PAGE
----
Can a language ever truly be “dead”? “Discovering” any language, no matter how unique or unpopular, brings it back to life.
For many college-prep students, graduation requirements call for at least 2 consecutive years of language studies. Over the years, Spanish, French and sometimes German were staples. These days, as our world “shrinks” and Middle Eastern countries become more and more active and in the news, Arabic, Hebrew, Persian and Turkish dialects are becoming increasingly prevalent in college language offerings, as are many widely-spoken Asian languages, such as Chinese, Japanese and Korean.
These languages, along with a dizzying array of dialects, are alive and well, with literally millions of people speaking many of them as their primary, or at least secondary, tongue.
Is Latin A Dead Language?
What exactly defines a “dead language,” then?
Well, there is actually a bit of controversy over that term, with some linguists considering the primary characteristic a lack of living, native speakers (some also use the term “extinct” in this case), while others say that a dead language is known and used in written form, but is no longer commonly spoken. In addition, there are a large number of languages considered endangered , on their way to becoming extinct.
However they’re defined, most of them are not taught in schools anymore – except one.
Latin is commonly used as a prime example of both a dead and extinct language. Yet it is still taught in many high school classrooms across these United States, and in countless homeschools, too (including ours). So the question begs asking: “Why?”
Why Learn Latin
Why is a dead language still taught in schools?
While there are many reasons for this, these may be some of the most noteworthy:
- Latin is a basis for many Romance languages .
- Learning the “logic” of Latin, with its patterns and formats for plurals, tenses, and such provide a solid foundation for learning English grammar.
- Concepts and ideas that are foundational to our Western culture were introduced by many famous Roman (and Greek) teachers and philosophers.
There are many benefits to language study:
- Learning a foreign language enlarges our attitudes about those who are different than us.
- Learning any language opens doors and windows to new cultures, countries and peoples.
- Language learning is a discipline, and structured learning is a skill transferable to many other areas in life.
How to make language-learning come alive?
So if, even after all the discussion above, your child still rolls his or her eyes at language study, don’t get discouraged! There are ways to make this study meaningful and alive. Here are just a few ideas to get you started:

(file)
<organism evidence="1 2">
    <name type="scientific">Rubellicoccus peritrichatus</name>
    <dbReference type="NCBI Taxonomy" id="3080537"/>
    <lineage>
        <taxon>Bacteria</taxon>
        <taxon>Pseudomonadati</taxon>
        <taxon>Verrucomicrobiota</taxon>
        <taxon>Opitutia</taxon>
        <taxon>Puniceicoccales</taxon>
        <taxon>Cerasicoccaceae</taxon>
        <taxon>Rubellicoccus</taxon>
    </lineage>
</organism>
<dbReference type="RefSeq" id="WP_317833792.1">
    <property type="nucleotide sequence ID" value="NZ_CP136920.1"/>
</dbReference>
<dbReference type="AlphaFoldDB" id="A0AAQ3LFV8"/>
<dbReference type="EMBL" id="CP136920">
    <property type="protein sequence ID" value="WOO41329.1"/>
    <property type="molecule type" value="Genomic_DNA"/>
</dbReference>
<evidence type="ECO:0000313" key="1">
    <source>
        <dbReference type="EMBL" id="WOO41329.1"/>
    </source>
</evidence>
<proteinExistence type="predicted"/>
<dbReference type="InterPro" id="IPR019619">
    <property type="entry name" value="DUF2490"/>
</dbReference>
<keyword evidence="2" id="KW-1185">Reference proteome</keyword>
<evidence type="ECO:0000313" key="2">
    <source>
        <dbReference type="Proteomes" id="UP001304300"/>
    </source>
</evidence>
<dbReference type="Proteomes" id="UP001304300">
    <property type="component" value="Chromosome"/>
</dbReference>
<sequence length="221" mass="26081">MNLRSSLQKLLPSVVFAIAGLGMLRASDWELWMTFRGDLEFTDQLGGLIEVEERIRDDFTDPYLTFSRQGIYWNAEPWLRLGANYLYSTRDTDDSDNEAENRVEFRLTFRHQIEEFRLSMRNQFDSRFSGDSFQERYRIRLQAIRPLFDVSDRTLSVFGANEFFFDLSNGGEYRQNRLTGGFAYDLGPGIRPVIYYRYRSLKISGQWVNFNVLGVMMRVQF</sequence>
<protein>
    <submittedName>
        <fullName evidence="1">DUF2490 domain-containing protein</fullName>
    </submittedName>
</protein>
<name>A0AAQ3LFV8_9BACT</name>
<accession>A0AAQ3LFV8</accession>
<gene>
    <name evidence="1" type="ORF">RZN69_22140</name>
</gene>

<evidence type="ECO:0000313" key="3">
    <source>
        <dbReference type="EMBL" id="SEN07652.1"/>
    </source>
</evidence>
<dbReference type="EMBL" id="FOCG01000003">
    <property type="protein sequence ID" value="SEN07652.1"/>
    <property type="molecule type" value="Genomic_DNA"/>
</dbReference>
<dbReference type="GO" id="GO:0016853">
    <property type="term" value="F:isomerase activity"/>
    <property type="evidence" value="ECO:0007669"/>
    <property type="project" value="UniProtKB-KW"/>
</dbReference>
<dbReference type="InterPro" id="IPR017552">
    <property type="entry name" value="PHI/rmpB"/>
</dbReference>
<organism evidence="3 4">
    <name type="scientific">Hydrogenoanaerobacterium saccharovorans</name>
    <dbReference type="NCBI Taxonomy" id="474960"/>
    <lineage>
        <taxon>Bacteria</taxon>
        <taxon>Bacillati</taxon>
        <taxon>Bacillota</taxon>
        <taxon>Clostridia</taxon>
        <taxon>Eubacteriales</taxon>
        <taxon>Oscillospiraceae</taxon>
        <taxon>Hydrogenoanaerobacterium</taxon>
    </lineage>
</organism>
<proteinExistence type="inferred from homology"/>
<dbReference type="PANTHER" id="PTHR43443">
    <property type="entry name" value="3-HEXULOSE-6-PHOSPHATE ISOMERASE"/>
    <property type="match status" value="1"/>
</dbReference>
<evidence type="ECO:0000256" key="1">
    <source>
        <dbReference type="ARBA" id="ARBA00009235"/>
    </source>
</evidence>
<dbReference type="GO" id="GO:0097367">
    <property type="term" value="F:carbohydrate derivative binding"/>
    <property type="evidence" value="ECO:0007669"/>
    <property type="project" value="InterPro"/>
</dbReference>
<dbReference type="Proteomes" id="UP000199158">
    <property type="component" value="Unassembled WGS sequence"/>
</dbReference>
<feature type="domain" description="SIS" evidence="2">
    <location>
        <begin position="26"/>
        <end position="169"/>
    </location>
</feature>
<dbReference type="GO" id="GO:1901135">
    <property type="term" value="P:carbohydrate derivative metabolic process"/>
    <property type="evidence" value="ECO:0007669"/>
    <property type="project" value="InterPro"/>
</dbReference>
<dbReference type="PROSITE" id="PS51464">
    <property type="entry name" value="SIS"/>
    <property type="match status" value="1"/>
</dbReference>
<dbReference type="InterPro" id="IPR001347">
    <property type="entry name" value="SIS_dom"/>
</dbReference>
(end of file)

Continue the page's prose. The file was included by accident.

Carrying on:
- If you homeschool – Approach your local high school or college language department and ask what resources they have that you might be able to utilize. Do they have an International Night or any cross-cultural activities? Will they have speakers or workshops that you and your child might be able to attend? Are there any native speakers here who might be willing to practice with your child (also allowing them the opportunity to practice their English)?
- Regardless of where your child is learning a foreign language – Do some sleuthing on your own to come up with resources in your community or online related to the language being studied. Of course, as with anything, peruse the Internet with caution, and make sure you’re comfortable with the content/site before letting your child loose on it! Look for games, flashcards, word searches, etc. to help them practice their skills – or develop your own. But also look for or create opportunities to engage with people from other cultures in your community. If that’s limited, bring together a bunch of other students and friends and host an International Day, where the results of learning foreign languages and other cultures are shared with each other.
- Examine your own attitude about language learning – Any language, no matter what you call it, becomes “dead” when we study it with the wrong attitude…when we forget the fact that people came up with it, and people speak it. Seek to “get behind” the language and include cultural studies, and you can make ANY language – no matter how linguists classify it – come alive again.